Automated Assessment of Feeding Behaviors in Mice Using Machine Vision


Cayson Hamilton

Document Type


Publication Date

Summer 2023



JAX Location

In: Student Reports, Summer 2023, The Jackson Laboratory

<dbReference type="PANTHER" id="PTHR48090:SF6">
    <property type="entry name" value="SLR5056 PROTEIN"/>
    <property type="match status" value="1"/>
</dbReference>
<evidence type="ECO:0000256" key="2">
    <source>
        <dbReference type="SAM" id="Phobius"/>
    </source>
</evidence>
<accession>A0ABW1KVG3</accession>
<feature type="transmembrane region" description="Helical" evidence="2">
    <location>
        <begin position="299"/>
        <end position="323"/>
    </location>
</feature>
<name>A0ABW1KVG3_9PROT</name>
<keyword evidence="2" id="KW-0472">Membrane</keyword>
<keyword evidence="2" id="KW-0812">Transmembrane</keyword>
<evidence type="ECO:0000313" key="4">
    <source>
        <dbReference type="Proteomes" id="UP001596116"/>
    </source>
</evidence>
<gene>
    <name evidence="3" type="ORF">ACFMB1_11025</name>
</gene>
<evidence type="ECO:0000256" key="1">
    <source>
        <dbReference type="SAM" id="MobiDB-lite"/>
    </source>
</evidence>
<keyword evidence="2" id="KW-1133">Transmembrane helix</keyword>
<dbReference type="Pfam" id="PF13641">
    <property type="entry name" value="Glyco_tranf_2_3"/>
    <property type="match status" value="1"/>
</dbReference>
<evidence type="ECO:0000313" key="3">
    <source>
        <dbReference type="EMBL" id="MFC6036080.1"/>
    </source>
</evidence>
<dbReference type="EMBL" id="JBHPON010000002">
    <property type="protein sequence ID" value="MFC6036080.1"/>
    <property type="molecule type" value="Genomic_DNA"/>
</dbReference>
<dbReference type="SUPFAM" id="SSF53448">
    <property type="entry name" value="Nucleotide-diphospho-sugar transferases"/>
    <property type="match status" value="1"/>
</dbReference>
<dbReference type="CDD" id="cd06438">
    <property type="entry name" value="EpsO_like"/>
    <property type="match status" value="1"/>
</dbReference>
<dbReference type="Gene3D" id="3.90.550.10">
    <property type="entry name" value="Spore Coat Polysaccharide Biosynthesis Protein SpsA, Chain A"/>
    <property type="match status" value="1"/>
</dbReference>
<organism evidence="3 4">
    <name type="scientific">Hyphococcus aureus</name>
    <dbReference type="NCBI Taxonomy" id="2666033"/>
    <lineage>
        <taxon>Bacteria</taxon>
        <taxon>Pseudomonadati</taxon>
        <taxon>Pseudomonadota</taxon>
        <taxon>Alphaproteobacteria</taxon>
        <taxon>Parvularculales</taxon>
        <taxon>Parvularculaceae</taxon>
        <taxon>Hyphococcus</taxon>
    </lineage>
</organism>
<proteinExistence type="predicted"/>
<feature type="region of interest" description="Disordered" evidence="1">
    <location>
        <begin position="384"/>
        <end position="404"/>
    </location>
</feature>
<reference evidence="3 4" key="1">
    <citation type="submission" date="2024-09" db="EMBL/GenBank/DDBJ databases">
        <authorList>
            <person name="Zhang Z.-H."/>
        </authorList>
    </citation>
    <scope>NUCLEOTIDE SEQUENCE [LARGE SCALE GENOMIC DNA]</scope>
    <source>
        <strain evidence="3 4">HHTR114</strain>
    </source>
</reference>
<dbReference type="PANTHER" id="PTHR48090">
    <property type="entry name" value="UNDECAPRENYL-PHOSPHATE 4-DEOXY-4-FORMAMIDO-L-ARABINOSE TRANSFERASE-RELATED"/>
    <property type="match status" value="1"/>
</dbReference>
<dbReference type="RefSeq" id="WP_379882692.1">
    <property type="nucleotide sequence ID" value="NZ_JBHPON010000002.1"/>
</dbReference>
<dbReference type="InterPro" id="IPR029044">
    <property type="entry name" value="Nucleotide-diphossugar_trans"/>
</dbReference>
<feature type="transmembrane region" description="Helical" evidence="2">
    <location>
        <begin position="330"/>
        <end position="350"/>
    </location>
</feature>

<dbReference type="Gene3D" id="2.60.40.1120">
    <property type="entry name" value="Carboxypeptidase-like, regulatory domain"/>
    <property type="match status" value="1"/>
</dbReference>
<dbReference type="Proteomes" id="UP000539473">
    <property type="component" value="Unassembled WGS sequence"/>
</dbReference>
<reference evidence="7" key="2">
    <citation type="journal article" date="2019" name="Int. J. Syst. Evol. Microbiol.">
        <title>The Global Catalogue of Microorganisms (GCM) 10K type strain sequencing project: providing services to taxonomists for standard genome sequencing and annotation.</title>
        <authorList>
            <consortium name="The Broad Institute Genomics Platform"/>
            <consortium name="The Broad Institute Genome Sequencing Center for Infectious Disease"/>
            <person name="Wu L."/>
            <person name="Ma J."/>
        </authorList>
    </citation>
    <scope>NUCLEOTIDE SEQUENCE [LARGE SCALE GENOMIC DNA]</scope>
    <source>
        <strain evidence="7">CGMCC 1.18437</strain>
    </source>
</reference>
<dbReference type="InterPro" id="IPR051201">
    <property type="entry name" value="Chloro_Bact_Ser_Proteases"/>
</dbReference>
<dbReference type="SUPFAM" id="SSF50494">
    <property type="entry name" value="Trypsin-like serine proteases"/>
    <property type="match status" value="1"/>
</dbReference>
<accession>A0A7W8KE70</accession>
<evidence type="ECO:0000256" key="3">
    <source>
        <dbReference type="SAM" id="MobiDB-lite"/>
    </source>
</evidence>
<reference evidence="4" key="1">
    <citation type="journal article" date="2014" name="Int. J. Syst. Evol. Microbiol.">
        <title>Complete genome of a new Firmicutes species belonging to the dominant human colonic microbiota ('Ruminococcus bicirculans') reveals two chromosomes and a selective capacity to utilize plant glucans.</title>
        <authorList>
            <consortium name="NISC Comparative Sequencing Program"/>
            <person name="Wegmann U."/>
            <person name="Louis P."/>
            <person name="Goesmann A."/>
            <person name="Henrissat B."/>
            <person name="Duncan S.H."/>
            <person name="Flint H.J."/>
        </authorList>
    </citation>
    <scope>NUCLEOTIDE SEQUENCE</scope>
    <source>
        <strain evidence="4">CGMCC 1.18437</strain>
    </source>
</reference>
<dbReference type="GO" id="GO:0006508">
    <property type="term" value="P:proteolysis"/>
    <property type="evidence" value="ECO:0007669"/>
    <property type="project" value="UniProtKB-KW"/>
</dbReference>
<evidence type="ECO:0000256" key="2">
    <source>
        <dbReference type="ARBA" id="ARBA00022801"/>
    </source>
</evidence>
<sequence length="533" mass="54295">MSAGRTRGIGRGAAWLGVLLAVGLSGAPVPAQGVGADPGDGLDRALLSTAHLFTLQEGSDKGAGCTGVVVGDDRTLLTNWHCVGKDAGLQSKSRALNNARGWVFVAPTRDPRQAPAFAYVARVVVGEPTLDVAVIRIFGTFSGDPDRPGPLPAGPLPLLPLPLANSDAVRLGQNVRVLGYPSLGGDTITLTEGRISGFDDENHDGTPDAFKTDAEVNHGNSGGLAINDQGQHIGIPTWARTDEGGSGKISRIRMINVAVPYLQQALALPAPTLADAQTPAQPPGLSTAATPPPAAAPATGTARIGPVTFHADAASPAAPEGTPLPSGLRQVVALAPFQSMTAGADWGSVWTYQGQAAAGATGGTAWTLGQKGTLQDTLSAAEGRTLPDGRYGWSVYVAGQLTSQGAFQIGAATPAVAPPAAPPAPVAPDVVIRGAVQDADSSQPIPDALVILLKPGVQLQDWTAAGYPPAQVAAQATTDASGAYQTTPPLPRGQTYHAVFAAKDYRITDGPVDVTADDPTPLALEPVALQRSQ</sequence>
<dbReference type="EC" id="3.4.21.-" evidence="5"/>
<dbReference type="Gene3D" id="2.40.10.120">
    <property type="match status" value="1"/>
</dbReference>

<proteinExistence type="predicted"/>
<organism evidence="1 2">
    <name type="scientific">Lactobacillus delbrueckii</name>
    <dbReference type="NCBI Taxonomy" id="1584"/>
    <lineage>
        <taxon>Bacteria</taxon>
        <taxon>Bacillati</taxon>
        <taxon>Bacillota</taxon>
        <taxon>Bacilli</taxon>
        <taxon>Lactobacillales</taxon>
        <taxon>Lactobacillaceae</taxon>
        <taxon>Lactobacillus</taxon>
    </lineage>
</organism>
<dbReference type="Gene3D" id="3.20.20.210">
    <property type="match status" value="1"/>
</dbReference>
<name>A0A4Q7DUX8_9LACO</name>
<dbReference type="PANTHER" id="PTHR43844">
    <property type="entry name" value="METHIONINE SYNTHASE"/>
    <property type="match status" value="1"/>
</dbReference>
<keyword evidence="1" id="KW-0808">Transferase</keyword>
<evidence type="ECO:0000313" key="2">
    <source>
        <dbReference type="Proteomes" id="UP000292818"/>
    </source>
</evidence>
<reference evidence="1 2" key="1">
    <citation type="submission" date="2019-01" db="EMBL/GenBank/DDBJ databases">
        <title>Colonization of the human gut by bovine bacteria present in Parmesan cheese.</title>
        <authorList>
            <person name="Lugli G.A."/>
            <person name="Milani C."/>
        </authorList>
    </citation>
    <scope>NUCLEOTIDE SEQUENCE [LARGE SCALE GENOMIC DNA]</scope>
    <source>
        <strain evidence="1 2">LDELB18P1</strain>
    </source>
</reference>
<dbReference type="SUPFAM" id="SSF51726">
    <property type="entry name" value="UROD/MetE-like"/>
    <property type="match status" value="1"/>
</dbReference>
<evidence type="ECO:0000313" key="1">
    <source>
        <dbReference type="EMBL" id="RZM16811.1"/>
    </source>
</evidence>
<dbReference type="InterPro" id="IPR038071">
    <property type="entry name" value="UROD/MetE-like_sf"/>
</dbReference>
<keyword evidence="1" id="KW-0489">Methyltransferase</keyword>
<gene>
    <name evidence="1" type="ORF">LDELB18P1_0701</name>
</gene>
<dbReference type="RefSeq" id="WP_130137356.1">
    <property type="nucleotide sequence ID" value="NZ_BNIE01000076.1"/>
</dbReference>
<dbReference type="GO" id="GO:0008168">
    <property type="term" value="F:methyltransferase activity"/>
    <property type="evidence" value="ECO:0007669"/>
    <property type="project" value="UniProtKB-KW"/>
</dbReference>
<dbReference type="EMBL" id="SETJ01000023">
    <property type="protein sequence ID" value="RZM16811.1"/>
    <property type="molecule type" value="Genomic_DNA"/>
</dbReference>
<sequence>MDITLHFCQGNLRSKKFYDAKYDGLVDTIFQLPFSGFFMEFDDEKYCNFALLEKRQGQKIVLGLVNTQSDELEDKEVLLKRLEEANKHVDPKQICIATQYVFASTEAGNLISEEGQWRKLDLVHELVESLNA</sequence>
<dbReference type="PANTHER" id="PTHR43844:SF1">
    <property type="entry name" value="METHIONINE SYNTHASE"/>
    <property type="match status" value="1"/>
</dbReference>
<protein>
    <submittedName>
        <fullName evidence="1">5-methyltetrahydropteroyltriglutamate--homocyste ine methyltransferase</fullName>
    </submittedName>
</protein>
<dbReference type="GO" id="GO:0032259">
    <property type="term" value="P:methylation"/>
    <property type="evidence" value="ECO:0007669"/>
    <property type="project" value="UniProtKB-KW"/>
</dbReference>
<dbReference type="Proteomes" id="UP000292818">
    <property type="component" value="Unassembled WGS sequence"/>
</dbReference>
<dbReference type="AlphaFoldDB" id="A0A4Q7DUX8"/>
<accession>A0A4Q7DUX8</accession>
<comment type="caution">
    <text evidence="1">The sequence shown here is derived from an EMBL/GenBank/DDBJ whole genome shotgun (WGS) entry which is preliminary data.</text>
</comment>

Behavioral analysis is paramount in many biomedical studies as it very effectively can map phenotypic differences in behavior to genotypic differences across disease models. Feeding behavior specifically is a very important behavior related to many positive and negative health consequences. Current methods for assessing feeding behavior can be logistically complicated, time-consuming, and limited in their scope – such as the ability to handle social conditions. An automated method of behavior assessment through machine vision techniques would prove useful by providing continuous measurements and high-throughput analysis of mice in social contexts. Here, we develop an approach to quantify feeding behavior from video data over 4-day, multi-mouse experiments. We validate a feeding classifier by comparing its performance to human annotation, achieving an F1-beta score of 0.9231. I use the classifier to investigate and compare feeding behavior in C57BL/6J and BTBR T+ Itpr3tf/J mice strains – the BTBR strain being commonly used as a model of autism. I demonstrate the versatility of the model by providing analysis at the strain, arena, and individual animal levels. Further, I demonstrate the applicability of the method through assessment of a relevant model of disease, the hyperphagic Leprdb/J strain.

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